American Deputies.-Madrid, 24th June, 1821. Art. I. There shall be 3 Sections of Cortes in America; one in the North and two in the South. The first shall be composed of the Deputies of all New Spain, including the interior Provinces and Guatemala : the 2 Sections of South America shall comprehend ;-one of them, the New Kingdom of Granada and the Provinces of Terra Firma; and the other, Peru, Buenos Ayres, and Chili.
II. These Sections shall assemble at the time appointed by the Constitution for the meeting of the Ordinary Cortes, governing themselves, in every respect, according to the rules prescribed for the latter; and they shall have within their Territory the same legal representation and the same powers, excepting the 2d, 3d, 4th, 5th, and 6th, which are reserved for the General Cortes, that part of the 7th, relative to the approval of Treaties of Offensive Alliance, and the second part of the
III. The Capitals where these Sections shall, for the present, assemble, shall be the following: the Section of New Spain in Mexico; that of the New Kingdom of Granada and Terra Firma in Santa Fé; and that of Peru, Buenos Ayres, and Chili, in Lima. If, however, the Sections, with consent of the Executive Power of those Countries, should think proper to change the Seat of Government, they may select whatever Place may appear best suited to their purpose.
IV. There shall be in each of these Divisions a Delegate, who shall exercise, in the name of the King, the Executive Power.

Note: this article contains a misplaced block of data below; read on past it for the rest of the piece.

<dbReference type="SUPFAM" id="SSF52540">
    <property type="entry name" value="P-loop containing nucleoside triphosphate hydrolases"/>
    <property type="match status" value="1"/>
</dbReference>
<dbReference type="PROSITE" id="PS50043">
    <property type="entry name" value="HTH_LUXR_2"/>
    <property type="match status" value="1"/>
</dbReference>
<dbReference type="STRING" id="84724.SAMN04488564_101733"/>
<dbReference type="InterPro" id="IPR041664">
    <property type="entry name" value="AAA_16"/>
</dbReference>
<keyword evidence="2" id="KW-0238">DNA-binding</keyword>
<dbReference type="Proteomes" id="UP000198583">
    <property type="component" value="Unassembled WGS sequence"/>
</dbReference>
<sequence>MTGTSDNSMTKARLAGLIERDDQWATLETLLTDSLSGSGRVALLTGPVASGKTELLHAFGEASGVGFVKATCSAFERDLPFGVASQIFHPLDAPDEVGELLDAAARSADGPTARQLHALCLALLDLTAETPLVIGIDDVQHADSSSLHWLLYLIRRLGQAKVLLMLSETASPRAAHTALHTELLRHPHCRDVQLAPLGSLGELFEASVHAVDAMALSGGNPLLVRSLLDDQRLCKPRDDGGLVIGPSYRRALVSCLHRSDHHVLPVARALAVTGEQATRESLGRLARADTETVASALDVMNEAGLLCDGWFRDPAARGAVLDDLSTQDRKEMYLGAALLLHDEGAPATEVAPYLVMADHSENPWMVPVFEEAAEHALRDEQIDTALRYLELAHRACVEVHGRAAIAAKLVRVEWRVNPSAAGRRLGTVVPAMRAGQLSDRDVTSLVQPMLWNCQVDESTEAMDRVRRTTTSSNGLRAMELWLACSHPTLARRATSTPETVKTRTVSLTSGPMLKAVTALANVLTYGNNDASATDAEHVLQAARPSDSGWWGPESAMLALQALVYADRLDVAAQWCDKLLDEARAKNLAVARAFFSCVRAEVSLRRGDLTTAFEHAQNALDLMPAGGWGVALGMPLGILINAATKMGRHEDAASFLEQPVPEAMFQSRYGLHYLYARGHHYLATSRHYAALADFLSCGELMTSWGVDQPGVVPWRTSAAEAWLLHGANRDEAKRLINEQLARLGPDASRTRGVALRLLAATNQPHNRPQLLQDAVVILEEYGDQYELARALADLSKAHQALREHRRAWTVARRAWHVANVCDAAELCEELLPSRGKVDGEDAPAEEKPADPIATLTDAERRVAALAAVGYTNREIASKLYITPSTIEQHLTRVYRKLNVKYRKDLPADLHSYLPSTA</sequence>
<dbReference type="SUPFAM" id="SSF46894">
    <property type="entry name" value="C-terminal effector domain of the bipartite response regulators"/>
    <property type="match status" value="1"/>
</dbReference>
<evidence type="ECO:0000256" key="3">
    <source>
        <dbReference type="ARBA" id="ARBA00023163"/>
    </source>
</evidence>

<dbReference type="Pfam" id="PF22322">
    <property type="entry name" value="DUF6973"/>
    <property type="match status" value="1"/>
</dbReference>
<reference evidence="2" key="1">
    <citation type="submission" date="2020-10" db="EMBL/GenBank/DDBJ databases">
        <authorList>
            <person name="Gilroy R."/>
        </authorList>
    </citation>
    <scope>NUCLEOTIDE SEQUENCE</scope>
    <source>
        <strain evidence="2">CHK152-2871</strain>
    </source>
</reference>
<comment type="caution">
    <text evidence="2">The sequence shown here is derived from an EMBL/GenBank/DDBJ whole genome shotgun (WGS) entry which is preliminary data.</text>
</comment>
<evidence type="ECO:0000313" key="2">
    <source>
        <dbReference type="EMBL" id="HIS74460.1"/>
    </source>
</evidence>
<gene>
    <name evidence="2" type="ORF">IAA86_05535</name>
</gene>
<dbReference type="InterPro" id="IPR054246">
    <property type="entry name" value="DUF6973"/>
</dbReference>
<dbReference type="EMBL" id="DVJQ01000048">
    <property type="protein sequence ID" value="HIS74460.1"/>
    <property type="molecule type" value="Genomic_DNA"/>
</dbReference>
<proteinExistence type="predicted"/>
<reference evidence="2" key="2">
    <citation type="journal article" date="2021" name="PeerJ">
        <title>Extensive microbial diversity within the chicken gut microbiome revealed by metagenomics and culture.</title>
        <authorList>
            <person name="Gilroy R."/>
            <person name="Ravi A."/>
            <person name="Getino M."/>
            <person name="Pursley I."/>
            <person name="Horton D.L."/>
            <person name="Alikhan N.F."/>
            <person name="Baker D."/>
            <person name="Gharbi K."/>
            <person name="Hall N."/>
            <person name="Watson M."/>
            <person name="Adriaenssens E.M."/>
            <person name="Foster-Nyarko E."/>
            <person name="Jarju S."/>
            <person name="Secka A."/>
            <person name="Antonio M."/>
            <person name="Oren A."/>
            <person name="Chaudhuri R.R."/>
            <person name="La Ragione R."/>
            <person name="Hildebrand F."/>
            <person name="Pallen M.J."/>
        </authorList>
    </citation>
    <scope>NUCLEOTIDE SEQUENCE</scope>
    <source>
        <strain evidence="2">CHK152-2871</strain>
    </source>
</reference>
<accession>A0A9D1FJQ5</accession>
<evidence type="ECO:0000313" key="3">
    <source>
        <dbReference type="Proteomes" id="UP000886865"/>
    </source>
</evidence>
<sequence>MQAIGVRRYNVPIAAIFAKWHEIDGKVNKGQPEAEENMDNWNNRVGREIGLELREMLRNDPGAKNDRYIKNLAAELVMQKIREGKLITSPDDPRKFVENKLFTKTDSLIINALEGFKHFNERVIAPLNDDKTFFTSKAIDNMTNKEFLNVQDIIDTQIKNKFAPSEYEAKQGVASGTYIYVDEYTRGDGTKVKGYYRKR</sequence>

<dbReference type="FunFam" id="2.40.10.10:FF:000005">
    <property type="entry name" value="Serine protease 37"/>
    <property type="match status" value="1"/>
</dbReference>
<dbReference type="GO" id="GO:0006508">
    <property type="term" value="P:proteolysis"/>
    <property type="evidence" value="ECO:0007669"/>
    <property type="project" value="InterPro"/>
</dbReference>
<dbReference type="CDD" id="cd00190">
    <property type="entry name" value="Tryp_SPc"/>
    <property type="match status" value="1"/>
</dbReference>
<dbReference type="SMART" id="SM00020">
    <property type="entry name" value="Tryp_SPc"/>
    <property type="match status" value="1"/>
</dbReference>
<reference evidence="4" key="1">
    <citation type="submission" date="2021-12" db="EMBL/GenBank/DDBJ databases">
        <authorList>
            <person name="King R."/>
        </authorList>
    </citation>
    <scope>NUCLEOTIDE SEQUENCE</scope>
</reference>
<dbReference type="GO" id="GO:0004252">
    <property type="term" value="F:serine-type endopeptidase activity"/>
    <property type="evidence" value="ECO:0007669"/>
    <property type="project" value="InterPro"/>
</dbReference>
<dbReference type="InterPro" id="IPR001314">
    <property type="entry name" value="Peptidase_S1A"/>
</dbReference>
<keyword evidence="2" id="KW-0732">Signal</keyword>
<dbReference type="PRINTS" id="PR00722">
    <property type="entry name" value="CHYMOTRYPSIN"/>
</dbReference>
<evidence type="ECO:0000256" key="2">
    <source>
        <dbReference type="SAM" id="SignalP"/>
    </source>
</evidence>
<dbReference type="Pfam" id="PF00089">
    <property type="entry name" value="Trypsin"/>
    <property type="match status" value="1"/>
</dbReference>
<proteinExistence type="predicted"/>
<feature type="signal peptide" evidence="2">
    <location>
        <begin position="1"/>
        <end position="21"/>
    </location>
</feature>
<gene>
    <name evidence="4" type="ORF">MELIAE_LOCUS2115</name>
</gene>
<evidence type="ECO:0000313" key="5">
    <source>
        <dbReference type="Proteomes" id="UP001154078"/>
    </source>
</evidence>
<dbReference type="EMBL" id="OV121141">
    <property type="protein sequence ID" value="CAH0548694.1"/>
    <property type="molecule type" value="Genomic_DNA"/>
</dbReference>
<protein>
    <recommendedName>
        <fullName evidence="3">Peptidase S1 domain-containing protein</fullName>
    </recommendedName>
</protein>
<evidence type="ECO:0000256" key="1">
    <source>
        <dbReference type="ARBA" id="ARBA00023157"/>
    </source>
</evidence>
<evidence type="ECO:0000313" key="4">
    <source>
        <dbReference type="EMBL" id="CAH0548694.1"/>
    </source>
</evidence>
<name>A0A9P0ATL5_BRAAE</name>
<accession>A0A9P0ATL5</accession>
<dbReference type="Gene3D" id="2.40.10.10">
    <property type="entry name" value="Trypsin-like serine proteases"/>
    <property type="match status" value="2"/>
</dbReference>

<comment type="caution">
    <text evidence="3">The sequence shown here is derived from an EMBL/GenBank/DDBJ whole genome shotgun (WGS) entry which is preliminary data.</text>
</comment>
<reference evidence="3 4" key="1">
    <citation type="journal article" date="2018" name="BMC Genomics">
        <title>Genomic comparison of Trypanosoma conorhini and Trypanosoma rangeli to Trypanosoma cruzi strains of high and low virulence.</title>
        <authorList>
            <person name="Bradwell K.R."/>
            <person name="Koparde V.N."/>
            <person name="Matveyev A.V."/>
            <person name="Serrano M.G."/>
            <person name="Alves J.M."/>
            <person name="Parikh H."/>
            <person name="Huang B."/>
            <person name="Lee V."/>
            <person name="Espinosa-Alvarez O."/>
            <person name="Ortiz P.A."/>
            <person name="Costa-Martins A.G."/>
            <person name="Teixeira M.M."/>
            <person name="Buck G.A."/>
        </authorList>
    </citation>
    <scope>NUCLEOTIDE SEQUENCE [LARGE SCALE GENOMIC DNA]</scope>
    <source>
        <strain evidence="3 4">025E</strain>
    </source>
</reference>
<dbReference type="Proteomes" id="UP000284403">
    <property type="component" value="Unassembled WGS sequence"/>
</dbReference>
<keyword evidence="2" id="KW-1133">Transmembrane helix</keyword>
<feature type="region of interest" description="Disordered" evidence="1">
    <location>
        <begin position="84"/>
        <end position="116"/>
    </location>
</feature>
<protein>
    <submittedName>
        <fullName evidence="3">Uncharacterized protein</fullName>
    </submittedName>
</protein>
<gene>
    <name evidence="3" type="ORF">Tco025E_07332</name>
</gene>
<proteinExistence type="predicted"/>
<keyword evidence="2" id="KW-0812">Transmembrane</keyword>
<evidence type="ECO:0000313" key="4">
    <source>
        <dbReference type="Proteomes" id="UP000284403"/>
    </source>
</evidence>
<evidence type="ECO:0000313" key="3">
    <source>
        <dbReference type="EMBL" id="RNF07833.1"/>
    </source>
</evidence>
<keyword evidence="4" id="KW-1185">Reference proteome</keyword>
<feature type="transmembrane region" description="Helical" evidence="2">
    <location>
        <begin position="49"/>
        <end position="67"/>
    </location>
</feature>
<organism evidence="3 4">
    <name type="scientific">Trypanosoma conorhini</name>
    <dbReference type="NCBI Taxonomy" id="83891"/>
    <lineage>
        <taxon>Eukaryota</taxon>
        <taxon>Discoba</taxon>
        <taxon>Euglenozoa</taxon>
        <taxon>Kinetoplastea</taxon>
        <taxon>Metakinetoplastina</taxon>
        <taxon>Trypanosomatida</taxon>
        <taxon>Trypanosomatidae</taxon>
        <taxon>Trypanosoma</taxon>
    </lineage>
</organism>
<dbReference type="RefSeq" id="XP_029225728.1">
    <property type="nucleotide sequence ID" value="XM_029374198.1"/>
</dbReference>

V. These Delegates shall respectively consist of a Person, freely named by His Majesty, and selected from amongst Men of the most distinguished talents, without exclusion of the Members of the Royal Family. These Delegates shall be removable at the pleasure of His Majesty: they shall be inviolable with regard to the Sections of Cortes of the respective Countries, and shall only be responsible for their conduct to His Majesty and the General Cortes. The Ministers of these Delegates shall be responsible to the respective Sections of the Cortes, according to the Constitution.
VI. There shall be 4 Departments of Government: viz. of the Interior, of Finance, of Grace and Justice, and of War and Marine; some of which may be united, according as it may be judged convepient, in virtue of a Law.
VII. There shall be 3 Sections of the Supreme Tribunal of Justice, composed of a President, 8 Members, and a Fiscal:
VIII. There shall be 3 Sections of the Council of State, each composed of 7 Individuals, but the Legislative Sections may at pleasure reduce their number to 5.
IX. The Commerce between the Peninsula and the Americas shall be considered as internal from one Province of the Monarchy to another; and, consequently, the Spaniards of both Hemispheres shall reciprocally enjoy in them the same advantages as their respective Natives.